As the rescue operations, to safely evacuate 41 workers trapped in the under-construction Silkyara tunnel, are close to being completed, ambulances and stretchers have reached the spot.
On Tuesday, 28 November, micro-tunnelling expert Chris Cooper told news agency ANI, "We are expecting to see some results by 5 pm. "
Through manual drilling, the pipe was sent to 55.3 metres depth and the tunnel has been opened and the workers are likely to be evacuated by 5 pm.
Preparations have been made for the medical examination of the workers. Mattresses have reached the spot and the families of the workers have been asked to keep their bags ready.
The workers will be taken to Chinyalisour for treatment. Helicopters have been deployed there in case any of the workers need to be airlifted because of health concerns.
Outside the tunnel, a 41-bed temporary hospital and 12 ambulances, on standby, have been made available.
A portion of the tunnel had collapsed in Uttarakhand's Uttarkashi on 12 November. After being trapped for 12 days, the workers are now quite close to being rescued, district authorities have said.
The rescue operation was supposed to be completed on Wednesday, 22 November, but was stalled due to technical glitches.
Three experts, including Roorkee’s chief scientist RD Dwivedi, have reached the tunnel site to oversee the operations.
Uttarkashi District Magistrate Abhishek Ruhela said,
“There have been some challenges in the rescue operations. We’ve called experts for help. Based on their suggestions, we’re carrying forward the rescue of the workers.”
While the workers were trapped, they were supplied basic food — dry fruits, puffed rice, popcorn — and water, through pipes, for sustenance.
‘Breathing Issues, Hypoxia a Concern’
For the past 12 days, doctors have been raising concerns that the workers might suffer from acute respiratory issues, breathing issues, and hypoxia because of the lack of oxygen in the tunnel, Dr Anoop Purkayastha, Head Emergency, Fortis Escorts, Okhla Road, New Delhi, told FIT.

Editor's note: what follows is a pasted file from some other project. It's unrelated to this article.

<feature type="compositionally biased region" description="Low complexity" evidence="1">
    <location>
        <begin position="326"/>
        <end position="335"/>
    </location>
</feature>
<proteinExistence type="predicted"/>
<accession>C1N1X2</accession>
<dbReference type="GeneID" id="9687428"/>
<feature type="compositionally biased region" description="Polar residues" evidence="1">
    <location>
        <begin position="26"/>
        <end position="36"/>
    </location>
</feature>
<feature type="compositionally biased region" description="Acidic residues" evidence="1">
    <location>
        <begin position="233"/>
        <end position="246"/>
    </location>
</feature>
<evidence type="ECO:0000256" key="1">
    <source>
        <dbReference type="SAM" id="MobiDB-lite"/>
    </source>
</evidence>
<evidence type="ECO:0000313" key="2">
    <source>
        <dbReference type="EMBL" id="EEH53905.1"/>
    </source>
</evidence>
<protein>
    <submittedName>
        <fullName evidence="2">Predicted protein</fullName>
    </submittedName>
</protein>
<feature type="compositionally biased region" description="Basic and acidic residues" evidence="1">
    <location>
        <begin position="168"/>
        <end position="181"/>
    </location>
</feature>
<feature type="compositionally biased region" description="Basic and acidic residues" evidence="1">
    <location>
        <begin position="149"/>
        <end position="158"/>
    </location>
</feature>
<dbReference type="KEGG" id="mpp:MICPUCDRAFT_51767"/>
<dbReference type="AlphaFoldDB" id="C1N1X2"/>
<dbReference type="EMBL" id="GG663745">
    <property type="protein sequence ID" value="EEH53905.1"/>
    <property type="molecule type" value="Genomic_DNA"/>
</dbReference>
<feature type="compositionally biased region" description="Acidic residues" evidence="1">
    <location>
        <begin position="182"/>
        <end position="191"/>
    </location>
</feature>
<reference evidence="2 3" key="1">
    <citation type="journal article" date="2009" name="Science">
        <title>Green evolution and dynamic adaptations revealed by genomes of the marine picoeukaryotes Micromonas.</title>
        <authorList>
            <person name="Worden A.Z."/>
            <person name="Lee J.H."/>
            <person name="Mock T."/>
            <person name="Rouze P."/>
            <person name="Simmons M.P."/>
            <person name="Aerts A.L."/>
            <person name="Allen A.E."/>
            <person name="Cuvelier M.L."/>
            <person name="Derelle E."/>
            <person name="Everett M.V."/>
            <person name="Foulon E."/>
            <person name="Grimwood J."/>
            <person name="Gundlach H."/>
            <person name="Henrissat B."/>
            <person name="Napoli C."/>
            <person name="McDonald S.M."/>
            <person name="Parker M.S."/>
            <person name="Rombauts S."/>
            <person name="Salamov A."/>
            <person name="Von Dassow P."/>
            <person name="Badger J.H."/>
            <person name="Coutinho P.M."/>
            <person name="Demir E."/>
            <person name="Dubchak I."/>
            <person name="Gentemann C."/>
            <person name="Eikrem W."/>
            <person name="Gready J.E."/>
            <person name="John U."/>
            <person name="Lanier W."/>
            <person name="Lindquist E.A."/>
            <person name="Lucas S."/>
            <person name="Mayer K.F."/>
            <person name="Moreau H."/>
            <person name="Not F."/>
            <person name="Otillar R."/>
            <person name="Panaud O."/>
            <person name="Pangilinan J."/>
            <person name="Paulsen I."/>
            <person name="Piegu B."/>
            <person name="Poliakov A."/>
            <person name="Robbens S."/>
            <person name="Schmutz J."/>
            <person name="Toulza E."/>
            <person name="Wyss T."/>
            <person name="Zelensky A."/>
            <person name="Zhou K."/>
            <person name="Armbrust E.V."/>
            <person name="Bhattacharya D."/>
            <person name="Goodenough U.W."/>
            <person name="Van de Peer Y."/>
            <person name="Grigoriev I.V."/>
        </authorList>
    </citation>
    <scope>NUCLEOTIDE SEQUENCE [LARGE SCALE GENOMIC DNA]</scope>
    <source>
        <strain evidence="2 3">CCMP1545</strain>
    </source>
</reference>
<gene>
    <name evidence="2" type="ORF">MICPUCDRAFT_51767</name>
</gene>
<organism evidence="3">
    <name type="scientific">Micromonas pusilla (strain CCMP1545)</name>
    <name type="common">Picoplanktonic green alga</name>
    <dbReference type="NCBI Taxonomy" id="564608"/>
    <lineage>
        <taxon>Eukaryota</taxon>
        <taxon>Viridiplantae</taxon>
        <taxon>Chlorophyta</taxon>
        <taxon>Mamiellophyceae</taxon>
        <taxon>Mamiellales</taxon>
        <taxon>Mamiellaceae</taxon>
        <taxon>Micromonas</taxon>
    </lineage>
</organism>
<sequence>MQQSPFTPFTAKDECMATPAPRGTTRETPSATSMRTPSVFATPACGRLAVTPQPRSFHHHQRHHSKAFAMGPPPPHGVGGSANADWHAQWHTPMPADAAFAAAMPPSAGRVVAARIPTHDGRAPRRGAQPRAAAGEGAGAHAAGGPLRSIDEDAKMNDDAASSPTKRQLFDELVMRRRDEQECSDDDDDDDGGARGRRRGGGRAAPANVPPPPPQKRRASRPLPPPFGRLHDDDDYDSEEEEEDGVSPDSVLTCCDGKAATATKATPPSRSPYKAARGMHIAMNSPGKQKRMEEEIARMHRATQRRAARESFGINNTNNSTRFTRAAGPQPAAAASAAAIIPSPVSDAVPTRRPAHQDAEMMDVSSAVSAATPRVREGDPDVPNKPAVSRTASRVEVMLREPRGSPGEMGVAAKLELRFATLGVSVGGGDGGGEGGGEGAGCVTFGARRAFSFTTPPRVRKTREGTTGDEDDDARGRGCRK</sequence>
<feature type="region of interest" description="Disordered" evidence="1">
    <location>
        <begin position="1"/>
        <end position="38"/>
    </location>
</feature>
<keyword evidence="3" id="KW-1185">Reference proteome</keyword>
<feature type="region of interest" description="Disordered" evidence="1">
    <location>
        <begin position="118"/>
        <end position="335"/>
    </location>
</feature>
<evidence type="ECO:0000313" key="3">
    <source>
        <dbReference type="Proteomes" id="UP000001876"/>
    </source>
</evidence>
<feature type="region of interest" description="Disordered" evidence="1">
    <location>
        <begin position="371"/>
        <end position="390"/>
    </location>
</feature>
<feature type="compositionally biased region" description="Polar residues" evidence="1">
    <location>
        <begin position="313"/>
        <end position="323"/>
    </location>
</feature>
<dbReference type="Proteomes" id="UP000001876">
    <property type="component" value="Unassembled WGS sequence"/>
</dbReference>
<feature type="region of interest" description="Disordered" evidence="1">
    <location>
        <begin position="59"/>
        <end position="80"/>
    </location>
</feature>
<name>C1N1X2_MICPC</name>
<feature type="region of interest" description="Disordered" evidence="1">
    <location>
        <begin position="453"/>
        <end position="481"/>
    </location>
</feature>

According to National Institute of Health (NIH), hypoxia is a state in which oxygen is not available in sufficient amounts at the tissue level to maintain adequate internal stability due to changing external conditions.
Dr Pratibha Dogra, Senior Consultant - Pulmonology and Sleep Medicine, at Gurugram’s Marengo Asia Hospital, explained:
"These workers are already at risk of respiratory problems because of their exposure to gases like nitric oxide and chemicals like silica. But due to this prolonged exposure to dust and debris, now they might be facing issues like breathlessness, bronchitis, cough, asthma, etc, which could have long-term impacts too."
The only thing to safeguard their health at the moment, she explained, would be some kind of ventilation that allows the levels of oxygen and carbon dioxide to be maintained.
'Serious Health Impact Without Regular Bowel Movement'
Another concern is that these people might suffer from malnutrition and constipation since their dietary requirements wouldn’t have been fulfilled, said Dr Purkayastha.
But the bigger issue would be that since they won’t have any place to defecate or urinate, that could impact their health significantly, the doctor adds.
“We have already supplied vitamin C and medication for constipation and headaches, as requested," Uttarkashi Chief Medical Officer RCS Panwar told The Times of India.
Holding in urine for a long time may not only cause a urinary tract infection (UTI), but also pain, bladder stretching, and more. There are more serious complications that can happen if one does not have regular bowel movements, the doctor added.
Swollen, inflamed veins in your rectum, and damage to pelvic floor muscles, include some of the complications.
What’s Happening in the Rescue Operations?
“The priority in the entire operation is to save the lives of the workers. Multiple strategies have been employed including vertical and perpendicular drilling. CM Pushkar Singh Dhami and I have taken the presentation and reports of the ongoing rescue efforts.”Union Minister Nitin Gadkari told media
“If the auger machine works properly, we will be able to reach them in the next 2 to 2.5 days,” he added.
What are rescue teams doing?
The rescue operations are being carried out jointly by six government teams – National Highways & Infrastructure Development Corporation Limited, ONGC, Rail Vikas Nigam Limited, Satluj Jal Vikas Nigam Limited, the Border Roads Organisation, and Uttarakhand Public Works Department.
The rescue teams are building an access road, through vertical drilling, above the tunnel to the top of the hill to reach the trapped workers.
Through pipes, the authorities are supplying food, water, multivitamins, antidepressants, and other essentials to the workers.
Dr Dogra said, "It would help if the rescue teams could send pulse oxymeters and oxygen cylinders inside the tunnel to keep the workers' oxygen levels in check."
The under-construction tunnel is part of the Char Dham project that aims to increase connectivity to Badrinath, Kedarnath, Gangotri, and Yamunotri.